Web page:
Wind taken out of the Skippers Sails

So, the Christmas break is over and today the boatyard opened for business after two weeks of holiday. As is the way with every boatyard in the world, you leave your boat in their care for ten months with a list of jobs to do in your absence, and they leave it until the last minute to start any of them. Consequently when I arrived a few days ago in the hope that everything had been done, and it was just a matter of stepping on board and having the boat launched, I discovered that only about 70% of the work had been completed.

So when I arrived at the yard today, I was ready to do battle. The wind was taken out of my sails by Jason, the yard owner, ambushing me just as I arrived, wringing his hands and apologising profusely that the boat had been left open for ten days, having a look at the water damage and assuring me it would be sorted. As Jason left there was a queue of other people who sprang into action on the unfinished tasks. Terry, the young electrician who had most to do to get me sea-worthy wiring up all the new wind generators, solar panels, radar, chartplotter etc (and the late start was not of his making so there was no point in having a go at him), went through the list of outstanding work and said it would all be completed by Wednesday, so we could re-schedule our launch for Thursday – just two days after our original plans. A lot better than I was expecting.

The sails have been bent (put up and furled). The diesel tank has been drained and cleaned and the “polished” diesel pumped back into the tank. (If you recall, I had the most monumental diesel bug infestation last year which plagued me for our entire Amazonian cruise. The amount of gunge in the bottom of the tank was incredible). And whilst all that was going on, I rigged the boat (put up all the numerous bits of string that I had stowed last year) and cleaned the dinghy. The dinghy had been disgustingly dirty. As a utilitarian mode of transport on an Expedition Vessel, you can get away with it, but now we are back in the land of the Lotus-Eaters in our re-constituted Luxury Cruising Yacht, standards are higher. So all in all a very productive day.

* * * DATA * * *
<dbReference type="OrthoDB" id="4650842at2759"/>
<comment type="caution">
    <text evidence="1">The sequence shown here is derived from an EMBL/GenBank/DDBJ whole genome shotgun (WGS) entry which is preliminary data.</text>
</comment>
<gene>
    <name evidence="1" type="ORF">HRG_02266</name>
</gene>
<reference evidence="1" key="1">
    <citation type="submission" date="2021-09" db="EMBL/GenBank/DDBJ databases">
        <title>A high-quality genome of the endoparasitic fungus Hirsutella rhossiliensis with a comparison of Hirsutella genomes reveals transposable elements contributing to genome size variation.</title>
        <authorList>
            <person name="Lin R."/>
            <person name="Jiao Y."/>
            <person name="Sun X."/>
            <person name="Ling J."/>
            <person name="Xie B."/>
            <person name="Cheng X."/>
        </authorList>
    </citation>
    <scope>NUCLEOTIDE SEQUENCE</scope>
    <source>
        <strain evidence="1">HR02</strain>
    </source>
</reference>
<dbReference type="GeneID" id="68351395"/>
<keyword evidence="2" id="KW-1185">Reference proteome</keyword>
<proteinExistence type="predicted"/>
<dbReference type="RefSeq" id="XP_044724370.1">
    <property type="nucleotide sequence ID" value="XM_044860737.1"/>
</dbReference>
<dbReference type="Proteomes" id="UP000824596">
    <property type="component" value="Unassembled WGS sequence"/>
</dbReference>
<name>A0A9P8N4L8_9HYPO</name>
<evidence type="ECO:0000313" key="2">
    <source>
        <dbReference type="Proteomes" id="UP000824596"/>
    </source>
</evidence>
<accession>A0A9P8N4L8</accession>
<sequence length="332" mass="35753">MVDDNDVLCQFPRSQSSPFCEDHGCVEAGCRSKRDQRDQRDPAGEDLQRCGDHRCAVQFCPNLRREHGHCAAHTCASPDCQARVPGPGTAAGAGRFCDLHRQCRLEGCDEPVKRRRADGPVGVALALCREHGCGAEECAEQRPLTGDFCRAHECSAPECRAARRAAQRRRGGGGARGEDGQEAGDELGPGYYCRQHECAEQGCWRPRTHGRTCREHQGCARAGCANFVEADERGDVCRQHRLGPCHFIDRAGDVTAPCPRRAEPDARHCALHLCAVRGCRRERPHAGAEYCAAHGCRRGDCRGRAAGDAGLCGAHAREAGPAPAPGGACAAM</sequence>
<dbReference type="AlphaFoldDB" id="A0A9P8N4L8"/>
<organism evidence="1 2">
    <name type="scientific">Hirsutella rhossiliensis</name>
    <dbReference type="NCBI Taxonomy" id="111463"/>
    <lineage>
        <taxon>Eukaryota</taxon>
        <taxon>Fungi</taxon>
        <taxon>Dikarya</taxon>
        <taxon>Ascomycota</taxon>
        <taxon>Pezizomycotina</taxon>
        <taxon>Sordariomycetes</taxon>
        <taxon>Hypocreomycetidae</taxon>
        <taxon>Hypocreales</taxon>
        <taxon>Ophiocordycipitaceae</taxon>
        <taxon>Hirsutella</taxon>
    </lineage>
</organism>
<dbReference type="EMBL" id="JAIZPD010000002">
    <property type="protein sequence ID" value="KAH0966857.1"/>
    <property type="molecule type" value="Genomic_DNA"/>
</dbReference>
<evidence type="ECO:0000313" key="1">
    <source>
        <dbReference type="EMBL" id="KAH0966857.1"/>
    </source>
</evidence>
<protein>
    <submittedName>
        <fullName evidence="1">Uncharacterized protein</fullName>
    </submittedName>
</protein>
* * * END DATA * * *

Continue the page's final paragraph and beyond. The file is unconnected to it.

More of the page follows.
My God, this is boring. I don’t how you can be bothered to read all this stuff, so I’ll sign off until I’ve got something interesting to report.


Tim Barker is a sailor and occasional adventurer. Since 2004, Mina2, his Oyster 485 yacht, and he (with the Downstairs Skipper and a wonderful bunch of friends) have sailed from the Arctic to the Antarctic and many places in between. Come join their adventures and read Tim's award winning blogs and journals from the comfort of your own computer screen.

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